I use a Prestolite torch and maybe that is why the sound of the torch is critical to me. I get used to the sound of the torch at the right heat. And it is usually the sound that gets me back to the right heat.
It’s not a new problem. I’ve suffered the same thing when I rush. What I forget to do is clean the wire with a little steel wool. If the solder has oxidized, the oxidation can actually act as a barrier to flowing. Another way to stop he oxidation is to paint the solder with marker when you first get it. You can use a different color for each solder. When the solder is heated the marker will burn off before the solder melts. I just learned that trick. Who said an old dog can’t pick up a new trick.
I think the answer might be in your statement: “it could be that the solder was tarnished, as she did tell me that she hadn’t used it for ages.”
Not only the piece but also the solder should always be thoroughly cleaned just prior to soldering. (Thus, it should not have made a difference whether it was old or not–you should clean it even if you think it is clean…:-)…)
I clean my sheet solder with a green scrubber before clipping and cut up several projects worth at a time in the three solder strengths. This works fine for me as I use up the solder before it tarnishes much. However, I had a years hiatus and when I came back to my studio the solders were unevenly tarnished. I did not think much about it until I was having hit or miss instances of the solder not melting. After about the third project I realized it was the different degrees of tarnish that was giving the sporadic results. I poured my solder chips into a plastic tea strainer and pickled them. The problem was resolved.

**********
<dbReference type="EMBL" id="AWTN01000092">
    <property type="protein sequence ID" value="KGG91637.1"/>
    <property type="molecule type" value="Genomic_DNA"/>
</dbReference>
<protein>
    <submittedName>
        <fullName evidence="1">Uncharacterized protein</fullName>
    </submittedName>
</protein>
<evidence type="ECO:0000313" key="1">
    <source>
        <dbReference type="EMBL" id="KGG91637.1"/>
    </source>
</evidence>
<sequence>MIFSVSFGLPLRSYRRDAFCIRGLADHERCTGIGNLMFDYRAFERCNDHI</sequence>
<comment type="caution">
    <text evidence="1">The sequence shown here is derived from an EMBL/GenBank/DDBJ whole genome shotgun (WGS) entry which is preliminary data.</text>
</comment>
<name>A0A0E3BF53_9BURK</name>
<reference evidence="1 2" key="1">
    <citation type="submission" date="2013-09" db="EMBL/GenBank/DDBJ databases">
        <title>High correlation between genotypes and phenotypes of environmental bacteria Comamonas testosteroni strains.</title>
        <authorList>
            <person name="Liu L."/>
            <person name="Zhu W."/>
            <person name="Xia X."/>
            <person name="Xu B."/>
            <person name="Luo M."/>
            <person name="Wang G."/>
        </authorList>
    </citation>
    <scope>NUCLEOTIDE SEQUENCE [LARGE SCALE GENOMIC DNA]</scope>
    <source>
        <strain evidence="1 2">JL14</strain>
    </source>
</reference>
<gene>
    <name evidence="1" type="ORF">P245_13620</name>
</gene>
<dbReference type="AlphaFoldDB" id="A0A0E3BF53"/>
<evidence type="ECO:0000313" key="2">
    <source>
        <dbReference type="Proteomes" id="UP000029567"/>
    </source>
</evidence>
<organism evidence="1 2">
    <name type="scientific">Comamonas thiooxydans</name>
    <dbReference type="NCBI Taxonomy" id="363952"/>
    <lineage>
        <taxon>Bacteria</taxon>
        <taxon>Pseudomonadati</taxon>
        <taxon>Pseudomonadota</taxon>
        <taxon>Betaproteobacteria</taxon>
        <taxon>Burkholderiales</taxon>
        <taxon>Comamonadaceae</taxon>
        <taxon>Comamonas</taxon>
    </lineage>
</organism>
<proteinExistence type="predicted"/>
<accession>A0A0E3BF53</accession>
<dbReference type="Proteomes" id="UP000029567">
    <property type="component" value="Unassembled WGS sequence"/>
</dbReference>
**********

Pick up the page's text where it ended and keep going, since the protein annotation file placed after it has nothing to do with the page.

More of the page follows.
I’ll throw my $.02 in here on the side of cleanliness, fit and heat management as well. Solder not melting is usually confirmation of a situation I know I’ve rushed or created poorly in some way. The only thing for it is essentially starting over with the joint after slowing down and a big deep breath or two.
As Don in particular says, joining metal elegantly and efficiently is a real art that is as worthy of deepening your practice as jewelry itself. I’ve also been joining metal for 40+ years and I still feel like a beginner at least 1/2 the time. I love Don’s notion of a ritual and the sound of the torch as a temperature cue.
My suggestion is to explore the art of soldering and see where it goes, what kind of ritual develops for you. Might lead to entirely new things.
Apologies for repeating concepts that are familiar to experienced Metalsmiths.
In general, when solder just balls up and does not flow, I have found that more heat is needed. To be honest, I have not experienced flow problems with badly tarnished solder if the joint has been properly flexed and enough heat has been applied. If the piece is regular Sterling, that means the whole piece must be brought up to uniform temperature. Argentium (AS) is more forgiving of the need for heating the entire piece, as AS acts more like gold for soldering purposes.
Mention has been made of covering solder with a Sharpie. VERY useful. Do it immediately upon receipt and be sure to cover both sides of sheet solder. Use different colors for each solder type. Should you be unlucky (or clumsy) enough to spill all those little bits, different colors help with differentiation. Been there, done it, burned the T-shirt!!
Judy in Kansas, who has been busy clearing the dead vegetation from the garden and beds. Setting records of high temps here. Probably can plant a couple weeks early if this continues.
YES!..This is why I joined this group! I have been having this problem! I love all of the suggestions! Learning from the pros…that’s what it is all about! thank you!
Thanks so much everyone for your advice. I’m going to pickle that batch of solder and try it again. I like to get to the bottom of mysteries. And I like to find out why something won’t solder. There’s always a reason, and I like to tell my pupils it’s not them…
Hi, I too use green scrubbies, or folded pieces of remnant 600 grit sandpaper to clean my sheet solder before cutting chips.
usually whenever I have had solder ball up and refuse to melt, it has been due to unclean surfaces.